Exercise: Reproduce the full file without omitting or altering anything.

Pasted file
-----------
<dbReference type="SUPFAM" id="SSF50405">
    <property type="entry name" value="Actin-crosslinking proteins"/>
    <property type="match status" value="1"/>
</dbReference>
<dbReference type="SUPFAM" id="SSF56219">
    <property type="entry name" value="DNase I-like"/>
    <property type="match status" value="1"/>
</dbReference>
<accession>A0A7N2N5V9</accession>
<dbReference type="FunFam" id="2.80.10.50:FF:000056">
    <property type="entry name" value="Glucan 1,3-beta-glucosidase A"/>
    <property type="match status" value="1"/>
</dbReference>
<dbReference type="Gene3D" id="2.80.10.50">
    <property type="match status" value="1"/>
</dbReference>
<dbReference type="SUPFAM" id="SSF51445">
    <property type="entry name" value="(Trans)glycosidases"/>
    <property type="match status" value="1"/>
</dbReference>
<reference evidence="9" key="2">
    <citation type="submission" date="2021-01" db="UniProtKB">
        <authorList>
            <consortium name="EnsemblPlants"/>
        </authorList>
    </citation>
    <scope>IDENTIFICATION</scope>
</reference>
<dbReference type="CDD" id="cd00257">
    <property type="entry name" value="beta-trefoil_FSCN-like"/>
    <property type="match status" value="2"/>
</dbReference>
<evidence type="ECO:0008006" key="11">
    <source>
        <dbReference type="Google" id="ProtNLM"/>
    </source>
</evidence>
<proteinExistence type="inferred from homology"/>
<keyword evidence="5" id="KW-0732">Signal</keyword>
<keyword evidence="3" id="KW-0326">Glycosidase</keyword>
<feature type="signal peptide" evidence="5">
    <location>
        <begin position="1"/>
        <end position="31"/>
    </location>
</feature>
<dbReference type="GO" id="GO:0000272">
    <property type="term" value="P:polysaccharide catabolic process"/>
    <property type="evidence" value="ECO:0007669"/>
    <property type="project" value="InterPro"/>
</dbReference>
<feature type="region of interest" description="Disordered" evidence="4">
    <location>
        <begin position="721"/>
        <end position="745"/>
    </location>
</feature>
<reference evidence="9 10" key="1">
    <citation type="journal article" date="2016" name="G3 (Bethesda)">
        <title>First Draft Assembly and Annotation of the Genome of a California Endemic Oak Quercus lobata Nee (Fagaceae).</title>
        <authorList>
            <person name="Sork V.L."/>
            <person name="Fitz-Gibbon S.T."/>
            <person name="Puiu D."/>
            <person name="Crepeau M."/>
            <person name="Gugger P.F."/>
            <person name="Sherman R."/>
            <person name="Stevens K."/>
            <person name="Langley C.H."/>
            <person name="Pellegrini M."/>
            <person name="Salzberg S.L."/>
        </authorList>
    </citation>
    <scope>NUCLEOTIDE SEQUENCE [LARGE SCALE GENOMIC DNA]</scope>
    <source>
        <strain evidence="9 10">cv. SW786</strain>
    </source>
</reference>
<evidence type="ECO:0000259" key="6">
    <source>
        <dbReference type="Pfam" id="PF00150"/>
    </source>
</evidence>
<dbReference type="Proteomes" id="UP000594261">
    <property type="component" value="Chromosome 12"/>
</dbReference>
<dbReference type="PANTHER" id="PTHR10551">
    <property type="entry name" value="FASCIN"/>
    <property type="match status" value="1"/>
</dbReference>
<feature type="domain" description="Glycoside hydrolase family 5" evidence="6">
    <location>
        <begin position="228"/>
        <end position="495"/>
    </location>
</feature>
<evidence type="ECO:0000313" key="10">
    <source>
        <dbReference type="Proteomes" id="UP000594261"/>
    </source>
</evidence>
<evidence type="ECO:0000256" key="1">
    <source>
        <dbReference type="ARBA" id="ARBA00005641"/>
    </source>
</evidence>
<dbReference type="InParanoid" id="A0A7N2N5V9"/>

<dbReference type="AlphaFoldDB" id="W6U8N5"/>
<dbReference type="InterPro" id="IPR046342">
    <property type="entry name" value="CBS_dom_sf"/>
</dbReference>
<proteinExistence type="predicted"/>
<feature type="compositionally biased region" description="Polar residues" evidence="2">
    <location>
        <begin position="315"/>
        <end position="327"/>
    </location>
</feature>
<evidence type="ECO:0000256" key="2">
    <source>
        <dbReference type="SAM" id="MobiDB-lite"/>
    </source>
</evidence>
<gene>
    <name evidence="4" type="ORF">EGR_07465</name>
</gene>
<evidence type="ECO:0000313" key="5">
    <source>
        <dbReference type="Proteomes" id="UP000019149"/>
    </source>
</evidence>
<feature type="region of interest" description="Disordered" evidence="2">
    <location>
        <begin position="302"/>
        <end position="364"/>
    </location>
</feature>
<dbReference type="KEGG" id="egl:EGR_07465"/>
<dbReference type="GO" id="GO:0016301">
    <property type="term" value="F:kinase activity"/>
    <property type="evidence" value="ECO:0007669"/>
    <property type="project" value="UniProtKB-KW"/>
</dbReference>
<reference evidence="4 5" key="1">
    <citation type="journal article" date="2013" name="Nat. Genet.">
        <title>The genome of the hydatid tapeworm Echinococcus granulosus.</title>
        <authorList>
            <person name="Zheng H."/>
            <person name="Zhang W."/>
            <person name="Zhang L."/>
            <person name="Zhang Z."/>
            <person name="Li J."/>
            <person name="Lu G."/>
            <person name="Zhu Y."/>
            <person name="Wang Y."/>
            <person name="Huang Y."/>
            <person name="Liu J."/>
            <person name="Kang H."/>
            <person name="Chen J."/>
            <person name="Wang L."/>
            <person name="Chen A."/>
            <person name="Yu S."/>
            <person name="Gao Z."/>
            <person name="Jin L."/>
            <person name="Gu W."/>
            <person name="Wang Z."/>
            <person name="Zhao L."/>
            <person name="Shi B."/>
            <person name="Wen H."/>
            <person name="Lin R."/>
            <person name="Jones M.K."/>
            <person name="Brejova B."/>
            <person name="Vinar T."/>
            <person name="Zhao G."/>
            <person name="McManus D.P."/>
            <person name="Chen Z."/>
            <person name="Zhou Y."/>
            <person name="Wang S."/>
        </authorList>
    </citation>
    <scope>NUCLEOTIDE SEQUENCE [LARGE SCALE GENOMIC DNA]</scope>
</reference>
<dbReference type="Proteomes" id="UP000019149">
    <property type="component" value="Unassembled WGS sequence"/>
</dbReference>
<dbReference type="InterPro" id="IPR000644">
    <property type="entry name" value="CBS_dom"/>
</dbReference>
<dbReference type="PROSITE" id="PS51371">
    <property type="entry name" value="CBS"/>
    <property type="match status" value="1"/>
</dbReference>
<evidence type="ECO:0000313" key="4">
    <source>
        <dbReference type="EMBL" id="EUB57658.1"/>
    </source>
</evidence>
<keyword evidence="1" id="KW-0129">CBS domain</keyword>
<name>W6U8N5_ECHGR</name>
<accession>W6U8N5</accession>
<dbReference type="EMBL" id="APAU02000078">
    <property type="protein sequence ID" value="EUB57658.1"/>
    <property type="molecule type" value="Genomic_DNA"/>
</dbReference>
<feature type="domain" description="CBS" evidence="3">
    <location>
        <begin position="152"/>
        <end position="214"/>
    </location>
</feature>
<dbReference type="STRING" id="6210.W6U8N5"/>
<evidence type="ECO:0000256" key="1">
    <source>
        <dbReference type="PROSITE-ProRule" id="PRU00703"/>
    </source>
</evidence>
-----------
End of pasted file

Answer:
<dbReference type="SUPFAM" id="SSF50405">
    <property type="entry name" value="Actin-crosslinking proteins"/>
    <property type="match status" value="1"/>
</dbReference>
<dbReference type="SUPFAM" id="SSF56219">
    <property type="entry name" value="DNase I-like"/>
    <property type="match status" value="1"/>
</dbReference>
<accession>A0A7N2N5V9</accession>
<dbReference type="FunFam" id="2.80.10.50:FF:000056">
    <property type="entry name" value="Glucan 1,3-beta-glucosidase A"/>
    <property type="match status" value="1"/>
</dbReference>
<dbReference type="Gene3D" id="2.80.10.50">
    <property type="match status" value="1"/>
</dbReference>
<dbReference type="SUPFAM" id="SSF51445">
    <property type="entry name" value="(Trans)glycosidases"/>
    <property type="match status" value="1"/>
</dbReference>
<reference evidence="9" key="2">
    <citation type="submission" date="2021-01" db="UniProtKB">
        <authorList>
            <consortium name="EnsemblPlants"/>
        </authorList>
    </citation>
    <scope>IDENTIFICATION</scope>
</reference>
<dbReference type="CDD" id="cd00257">
    <property type="entry name" value="beta-trefoil_FSCN-like"/>
    <property type="match status" value="2"/>
</dbReference>
<evidence type="ECO:0008006" key="11">
    <source>
        <dbReference type="Google" id="ProtNLM"/>
    </source>
</evidence>
<proteinExistence type="inferred from homology"/>
<keyword evidence="5" id="KW-0732">Signal</keyword>
<keyword evidence="3" id="KW-0326">Glycosidase</keyword>
<feature type="signal peptide" evidence="5">
    <location>
        <begin position="1"/>
        <end position="31"/>
    </location>
</feature>
<dbReference type="GO" id="GO:0000272">
    <property type="term" value="P:polysaccharide catabolic process"/>
    <property type="evidence" value="ECO:0007669"/>
    <property type="project" value="InterPro"/>
</dbReference>
<feature type="region of interest" description="Disordered" evidence="4">
    <location>
        <begin position="721"/>
        <end position="745"/>
    </location>
</feature>
<reference evidence="9 10" key="1">
    <citation type="journal article" date="2016" name="G3 (Bethesda)">
        <title>First Draft Assembly and Annotation of the Genome of a California Endemic Oak Quercus lobata Nee (Fagaceae).</title>
        <authorList>
            <person name="Sork V.L."/>
            <person name="Fitz-Gibbon S.T."/>
            <person name="Puiu D."/>
            <person name="Crepeau M."/>
            <person name="Gugger P.F."/>
            <person name="Sherman R."/>
            <person name="Stevens K."/>
            <person name="Langley C.H."/>
            <person name="Pellegrini M."/>
            <person name="Salzberg S.L."/>
        </authorList>
    </citation>
    <scope>NUCLEOTIDE SEQUENCE [LARGE SCALE GENOMIC DNA]</scope>
    <source>
        <strain evidence="9 10">cv. SW786</strain>
    </source>
</reference>
<evidence type="ECO:0000259" key="6">
    <source>
        <dbReference type="Pfam" id="PF00150"/>
    </source>
</evidence>
<dbReference type="Proteomes" id="UP000594261">
    <property type="component" value="Chromosome 12"/>
</dbReference>
<dbReference type="PANTHER" id="PTHR10551">
    <property type="entry name" value="FASCIN"/>
    <property type="match status" value="1"/>
</dbReference>
<feature type="domain" description="Glycoside hydrolase family 5" evidence="6">
    <location>
        <begin position="228"/>
        <end position="495"/>
    </location>
</feature>
<evidence type="ECO:0000313" key="10">
    <source>
        <dbReference type="Proteomes" id="UP000594261"/>
    </source>
</evidence>
<evidence type="ECO:0000256" key="1">
    <source>
        <dbReference type="ARBA" id="ARBA00005641"/>
    </source>
</evidence>
<dbReference type="InParanoid" id="A0A7N2N5V9"/>

<dbReference type="AlphaFoldDB" id="W6U8N5"/>
<dbReference type="InterPro" id="IPR046342">
    <property type="entry name" value="CBS_dom_sf"/>
</dbReference>
<proteinExistence type="predicted"/>
<feature type="compositionally biased region" description="Polar residues" evidence="2">
    <location>
        <begin position="315"/>
        <end position="327"/>
    </location>
</feature>
<evidence type="ECO:0000256" key="2">
    <source>
        <dbReference type="SAM" id="MobiDB-lite"/>
    </source>
</evidence>
<gene>
    <name evidence="4" type="ORF">EGR_07465</name>
</gene>
<evidence type="ECO:0000313" key="5">
    <source>
        <dbReference type="Proteomes" id="UP000019149"/>
    </source>
</evidence>
<feature type="region of interest" description="Disordered" evidence="2">
    <location>
        <begin position="302"/>
        <end position="364"/>
    </location>
</feature>
<dbReference type="KEGG" id="egl:EGR_07465"/>
<dbReference type="GO" id="GO:0016301">
    <property type="term" value="F:kinase activity"/>
    <property type="evidence" value="ECO:0007669"/>
    <property type="project" value="UniProtKB-KW"/>
</dbReference>
<reference evidence="4 5" key="1">
    <citation type="journal article" date="2013" name="Nat. Genet.">
        <title>The genome of the hydatid tapeworm Echinococcus granulosus.</title>
        <authorList>
            <person name="Zheng H."/>
            <person name="Zhang W."/>
            <person name="Zhang L."/>
            <person name="Zhang Z."/>
            <person name="Li J."/>
            <person name="Lu G."/>
            <person name="Zhu Y."/>
            <person name="Wang Y."/>
            <person name="Huang Y."/>
            <person name="Liu J."/>
            <person name="Kang H."/>
            <person name="Chen J."/>
            <person name="Wang L."/>
            <person name="Chen A."/>
            <person name="Yu S."/>
            <person name="Gao Z."/>
            <person name="Jin L."/>
            <person name="Gu W."/>
            <person name="Wang Z."/>
            <person name="Zhao L."/>
            <person name="Shi B."/>
            <person name="Wen H."/>
            <person name="Lin R."/>
            <person name="Jones M.K."/>
            <person name="Brejova B."/>
            <person name="Vinar T."/>
            <person name="Zhao G."/>
            <person name="McManus D.P."/>
            <person name="Chen Z."/>
            <person name="Zhou Y."/>
            <person name="Wang S."/>
        </authorList>
    </citation>
    <scope>NUCLEOTIDE SEQUENCE [LARGE SCALE GENOMIC DNA]</scope>
</reference>
<dbReference type="Proteomes" id="UP000019149">
    <property type="component" value="Unassembled WGS sequence"/>
</dbReference>
<dbReference type="InterPro" id="IPR000644">
    <property type="entry name" value="CBS_dom"/>
</dbReference>
<dbReference type="PROSITE" id="PS51371">
    <property type="entry name" value="CBS"/>
    <property type="match status" value="1"/>
</dbReference>
<evidence type="ECO:0000313" key="4">
    <source>
        <dbReference type="EMBL" id="EUB57658.1"/>
    </source>
</evidence>
<keyword evidence="1" id="KW-0129">CBS domain</keyword>
<name>W6U8N5_ECHGR</name>
<accession>W6U8N5</accession>
<dbReference type="EMBL" id="APAU02000078">
    <property type="protein sequence ID" value="EUB57658.1"/>
    <property type="molecule type" value="Genomic_DNA"/>
</dbReference>
<feature type="domain" description="CBS" evidence="3">
    <location>
        <begin position="152"/>
        <end position="214"/>
    </location>
</feature>
<dbReference type="STRING" id="6210.W6U8N5"/>
<evidence type="ECO:0000256" key="1">
    <source>
        <dbReference type="PROSITE-ProRule" id="PRU00703"/>
    </source>
</evidence>